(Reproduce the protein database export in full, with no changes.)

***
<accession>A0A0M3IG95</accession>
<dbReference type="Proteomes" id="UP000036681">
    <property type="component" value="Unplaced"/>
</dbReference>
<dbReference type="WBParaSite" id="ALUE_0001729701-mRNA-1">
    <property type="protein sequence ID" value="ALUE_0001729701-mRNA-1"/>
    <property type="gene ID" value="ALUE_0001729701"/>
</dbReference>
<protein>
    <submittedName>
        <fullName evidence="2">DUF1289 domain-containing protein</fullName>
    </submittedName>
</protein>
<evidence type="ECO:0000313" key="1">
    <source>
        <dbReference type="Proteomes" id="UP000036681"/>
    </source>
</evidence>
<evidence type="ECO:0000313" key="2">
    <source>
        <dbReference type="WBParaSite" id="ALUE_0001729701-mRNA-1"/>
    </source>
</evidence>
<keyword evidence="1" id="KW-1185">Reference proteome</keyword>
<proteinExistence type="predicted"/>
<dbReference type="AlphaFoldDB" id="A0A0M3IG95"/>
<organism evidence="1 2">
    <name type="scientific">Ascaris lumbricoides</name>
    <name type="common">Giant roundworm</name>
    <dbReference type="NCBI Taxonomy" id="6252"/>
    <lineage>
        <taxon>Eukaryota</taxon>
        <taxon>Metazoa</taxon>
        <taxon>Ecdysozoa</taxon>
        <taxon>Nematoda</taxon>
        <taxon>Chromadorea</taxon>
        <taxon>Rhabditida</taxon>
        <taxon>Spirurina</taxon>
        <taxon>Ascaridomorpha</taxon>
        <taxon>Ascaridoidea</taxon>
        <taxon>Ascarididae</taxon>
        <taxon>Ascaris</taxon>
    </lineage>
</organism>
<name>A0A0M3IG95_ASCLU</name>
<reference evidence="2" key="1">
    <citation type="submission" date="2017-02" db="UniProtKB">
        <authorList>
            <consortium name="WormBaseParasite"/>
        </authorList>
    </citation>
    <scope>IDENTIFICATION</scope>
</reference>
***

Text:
<accession>A0A0M3IG95</accession>
<dbReference type="Proteomes" id="UP000036681">
    <property type="component" value="Unplaced"/>
</dbReference>
<dbReference type="WBParaSite" id="ALUE_0001729701-mRNA-1">
    <property type="protein sequence ID" value="ALUE_0001729701-mRNA-1"/>
    <property type="gene ID" value="ALUE_0001729701"/>
</dbReference>
<protein>
    <submittedName>
        <fullName evidence="2">DUF1289 domain-containing protein</fullName>
    </submittedName>
</protein>
<evidence type="ECO:0000313" key="1">
    <source>
        <dbReference type="Proteomes" id="UP000036681"/>
    </source>
</evidence>
<evidence type="ECO:0000313" key="2">
    <source>
        <dbReference type="WBParaSite" id="ALUE_0001729701-mRNA-1"/>
    </source>
</evidence>
<keyword evidence="1" id="KW-1185">Reference proteome</keyword>
<proteinExistence type="predicted"/>
<dbReference type="AlphaFoldDB" id="A0A0M3IG95"/>
<organism evidence="1 2">
    <name type="scientific">Ascaris lumbricoides</name>
    <name type="common">Giant roundworm</name>
    <dbReference type="NCBI Taxonomy" id="6252"/>
    <lineage>
        <taxon>Eukaryota</taxon>
        <taxon>Metazoa</taxon>
        <taxon>Ecdysozoa</taxon>
        <taxon>Nematoda</taxon>
        <taxon>Chromadorea</taxon>
        <taxon>Rhabditida</taxon>
        <taxon>Spirurina</taxon>
        <taxon>Ascaridomorpha</taxon>
        <taxon>Ascaridoidea</taxon>
        <taxon>Ascarididae</taxon>
        <taxon>Ascaris</taxon>
    </lineage>
</organism>
<name>A0A0M3IG95_ASCLU</name>
<reference evidence="2" key="1">
    <citation type="submission" date="2017-02" db="UniProtKB">
        <authorList>
            <consortium name="WormBaseParasite"/>
        </authorList>
    </citation>
    <scope>IDENTIFICATION</scope>
</reference>